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Emirates profits nosedive 82% on low oil prices and terror concerns
May 11, 2017, 1:09 pm
Dubai-based Emirates airline profits nosedived 82 percent to AED1.3 billion ($340m) for the 2016-2017 financial year ended March 31, as a “relentless rise” in the US dollar impacted revenues by AED2.1 billion ($572 million). Despite the profit drop, revenues remained stable at AED85.1bn ($23.2bn), as year-on-year passenger numbers grew 8 percent to 56.1 million.
Total operating costs increased by eight percent despite the average price of jet fuel falling. Fuel rose by 6 percent over the last year to AED21bn ($5.7bn). Fuel was 25 percent of operating costs, compared to 26 percent in 2015-16, but it remained the “biggest cost component for the airline”.
The Emirates Group -- of which the airline is a subsidiary -- posted profit of AED2.5bn ($670 million), down 70 percent from last year’s profit. The group’s revenue reached AED94.7bn ($25.8bn), an increase of two percent over last year.
The group’s cash balance fell by 19 percent to AED19.1bn ($5.2bn) due to the repayment of two bonds on maturity and ongoing high investments into its fleet and aircraft related assets. However, financial year 2016-17 remained the most profitable year for dnata in its 58 years of operation. Profit touched AED1.2bn ($330m) as revenue rose 15 percent to AED12.2bn ($3.3bn).
“Emirates and dnata have continued to deliver profits and grow the business, despite 2016-17 having been one of our most challenging years to date,” Sheikh Ahmed bin Saeed Al Maktoum, chairman and chief executive officer, Emirates Airline and Group, said in a statement. In 2016-17, the group invested AED13.7bn ($3.7bn) in new aircraft and equipment, acquisition of companies, modern facilities, latest technologies, and staff initiatives.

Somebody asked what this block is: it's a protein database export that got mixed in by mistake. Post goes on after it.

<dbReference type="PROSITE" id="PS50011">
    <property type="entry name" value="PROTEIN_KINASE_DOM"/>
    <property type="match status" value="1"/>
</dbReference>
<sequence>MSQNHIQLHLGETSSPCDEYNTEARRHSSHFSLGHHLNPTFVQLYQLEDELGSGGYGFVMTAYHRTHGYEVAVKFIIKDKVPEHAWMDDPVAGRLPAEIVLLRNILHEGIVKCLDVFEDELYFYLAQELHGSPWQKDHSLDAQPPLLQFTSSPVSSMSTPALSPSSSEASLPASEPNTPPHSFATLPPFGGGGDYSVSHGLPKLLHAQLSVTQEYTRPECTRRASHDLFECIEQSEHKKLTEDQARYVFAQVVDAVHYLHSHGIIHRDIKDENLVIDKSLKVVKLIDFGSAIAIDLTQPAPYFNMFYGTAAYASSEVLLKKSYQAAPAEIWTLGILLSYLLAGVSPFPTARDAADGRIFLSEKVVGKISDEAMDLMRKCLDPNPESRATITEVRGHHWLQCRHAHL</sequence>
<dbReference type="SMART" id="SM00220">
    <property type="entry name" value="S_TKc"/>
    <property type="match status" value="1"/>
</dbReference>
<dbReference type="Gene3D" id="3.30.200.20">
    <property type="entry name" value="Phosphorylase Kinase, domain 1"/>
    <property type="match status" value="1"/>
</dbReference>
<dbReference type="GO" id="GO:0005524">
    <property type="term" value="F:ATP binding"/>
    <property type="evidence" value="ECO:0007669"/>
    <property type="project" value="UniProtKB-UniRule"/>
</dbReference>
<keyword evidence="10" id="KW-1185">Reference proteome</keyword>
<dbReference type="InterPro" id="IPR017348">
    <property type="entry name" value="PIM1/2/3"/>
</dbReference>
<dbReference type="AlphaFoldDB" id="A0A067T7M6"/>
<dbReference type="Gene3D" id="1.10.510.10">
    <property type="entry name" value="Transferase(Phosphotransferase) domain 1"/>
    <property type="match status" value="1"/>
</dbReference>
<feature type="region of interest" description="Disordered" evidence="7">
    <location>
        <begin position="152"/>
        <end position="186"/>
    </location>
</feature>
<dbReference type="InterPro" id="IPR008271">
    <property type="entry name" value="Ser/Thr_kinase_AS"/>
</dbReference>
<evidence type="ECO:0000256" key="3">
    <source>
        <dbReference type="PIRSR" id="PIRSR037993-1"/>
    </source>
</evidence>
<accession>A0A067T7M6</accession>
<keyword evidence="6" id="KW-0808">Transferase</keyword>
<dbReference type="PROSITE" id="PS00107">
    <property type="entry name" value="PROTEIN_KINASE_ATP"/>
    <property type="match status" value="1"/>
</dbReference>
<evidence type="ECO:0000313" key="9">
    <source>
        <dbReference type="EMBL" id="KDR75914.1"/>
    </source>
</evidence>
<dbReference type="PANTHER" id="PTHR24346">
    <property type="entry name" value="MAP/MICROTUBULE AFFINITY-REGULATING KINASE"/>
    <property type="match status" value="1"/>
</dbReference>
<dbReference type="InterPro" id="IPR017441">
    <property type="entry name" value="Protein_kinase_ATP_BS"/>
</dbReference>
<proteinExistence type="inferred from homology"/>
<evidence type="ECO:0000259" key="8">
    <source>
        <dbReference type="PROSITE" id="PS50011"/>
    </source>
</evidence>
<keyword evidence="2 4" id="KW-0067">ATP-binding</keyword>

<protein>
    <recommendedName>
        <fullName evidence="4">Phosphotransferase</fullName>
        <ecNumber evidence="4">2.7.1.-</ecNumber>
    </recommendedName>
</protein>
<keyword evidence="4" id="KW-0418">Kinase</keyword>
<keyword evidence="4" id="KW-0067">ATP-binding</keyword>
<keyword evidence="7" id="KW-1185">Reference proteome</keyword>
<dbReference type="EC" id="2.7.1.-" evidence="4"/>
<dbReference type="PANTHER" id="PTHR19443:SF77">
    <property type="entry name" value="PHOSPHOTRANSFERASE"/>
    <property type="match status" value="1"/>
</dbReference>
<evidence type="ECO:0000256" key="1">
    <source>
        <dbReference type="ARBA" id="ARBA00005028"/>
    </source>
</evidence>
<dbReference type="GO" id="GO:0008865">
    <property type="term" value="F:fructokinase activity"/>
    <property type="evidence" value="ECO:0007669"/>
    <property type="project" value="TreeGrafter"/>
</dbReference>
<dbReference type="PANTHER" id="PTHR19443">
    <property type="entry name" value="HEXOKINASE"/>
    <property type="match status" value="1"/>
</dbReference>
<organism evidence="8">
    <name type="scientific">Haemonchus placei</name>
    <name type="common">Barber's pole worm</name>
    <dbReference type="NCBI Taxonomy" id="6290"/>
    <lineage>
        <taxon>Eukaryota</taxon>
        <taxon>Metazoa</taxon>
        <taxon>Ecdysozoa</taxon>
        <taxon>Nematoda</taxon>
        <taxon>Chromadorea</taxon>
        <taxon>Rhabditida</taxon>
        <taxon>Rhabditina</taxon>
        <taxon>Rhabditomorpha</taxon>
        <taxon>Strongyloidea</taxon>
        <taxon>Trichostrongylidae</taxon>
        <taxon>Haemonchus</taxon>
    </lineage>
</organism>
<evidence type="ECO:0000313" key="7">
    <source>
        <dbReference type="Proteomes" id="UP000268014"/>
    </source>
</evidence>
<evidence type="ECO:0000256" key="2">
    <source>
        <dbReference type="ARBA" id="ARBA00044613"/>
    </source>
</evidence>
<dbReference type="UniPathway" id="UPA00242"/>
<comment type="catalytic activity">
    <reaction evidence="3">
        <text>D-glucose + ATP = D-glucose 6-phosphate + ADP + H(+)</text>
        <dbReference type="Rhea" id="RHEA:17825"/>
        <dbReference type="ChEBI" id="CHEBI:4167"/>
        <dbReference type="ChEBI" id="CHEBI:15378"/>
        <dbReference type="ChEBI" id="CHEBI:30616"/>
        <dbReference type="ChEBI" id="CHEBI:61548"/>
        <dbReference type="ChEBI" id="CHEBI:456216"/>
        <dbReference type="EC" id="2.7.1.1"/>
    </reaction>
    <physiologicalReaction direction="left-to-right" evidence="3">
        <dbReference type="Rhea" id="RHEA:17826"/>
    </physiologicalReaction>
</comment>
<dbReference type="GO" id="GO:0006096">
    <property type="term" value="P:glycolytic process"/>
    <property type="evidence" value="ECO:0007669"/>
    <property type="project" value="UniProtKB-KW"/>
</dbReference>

“These investments will further strengthen our resilience, even as we extend our competitive edge, and adapt our businesses to the volatile business climate and fast changing consumer expectations,” Sheikh Ahmed said. “Over the years, we have invested to build our business capabilities and brand reputation," he said. "We now reap the benefits as these strong foundations have helped us to weather the destabilising events which have impacted travel demand during the year - from the Brexit vote to Europe’s immigration challenges and terror attacks, from the new policies impacting air travel into the US, to currency devaluation and funds repatriation issues in parts of Africa, and the continued knock-on effect of a sluggish oil and gas industry on business confidence and travel demand.”
Emirates funded its aircraft deliveries by raising AED29.1bn ($7.9bn), using a variety of financing structures, the statement said. The airline received 35 new aircraft, its highest number during a financial year, comprising 19 A380s and 16 Boeing 777-300ERs. At the same time, 27 older aircraft were phased out, bringing its total fleet count to 259 at the end of March.
This fleet roll-over involving 62 aircraft brought the average fleet age down significantly to 63 months, compared with 74 months last year, and the industry average of 140 months. Europe was the highest revenue contributing region with AED23.9bn ($6.5bn), remaining stable from 2015-16. East Asia and Australasia followed closely with AED22.6bn ($6.2bn), up one percent.
The Americas recorded revenue growth at AED12.4bn ($3.4bn), up three percent. Gulf and Middle East revenue rose by four percent to AED8.7bn ($2.4bn) while revenue for Africa declined by four percent to AED8.7bn ($2.4bn). West Asia and Indian Ocean revenue fell three percent to AED7.4bn ($2bn).
“We remain optimistic for the future of our industry, although we expect the year ahead to remain challenging with hyper competition squeezing airline yields, and volatility in many markets impacting travel flows and demand,” Sheikh Ahmed said.
Source: Arabian Business
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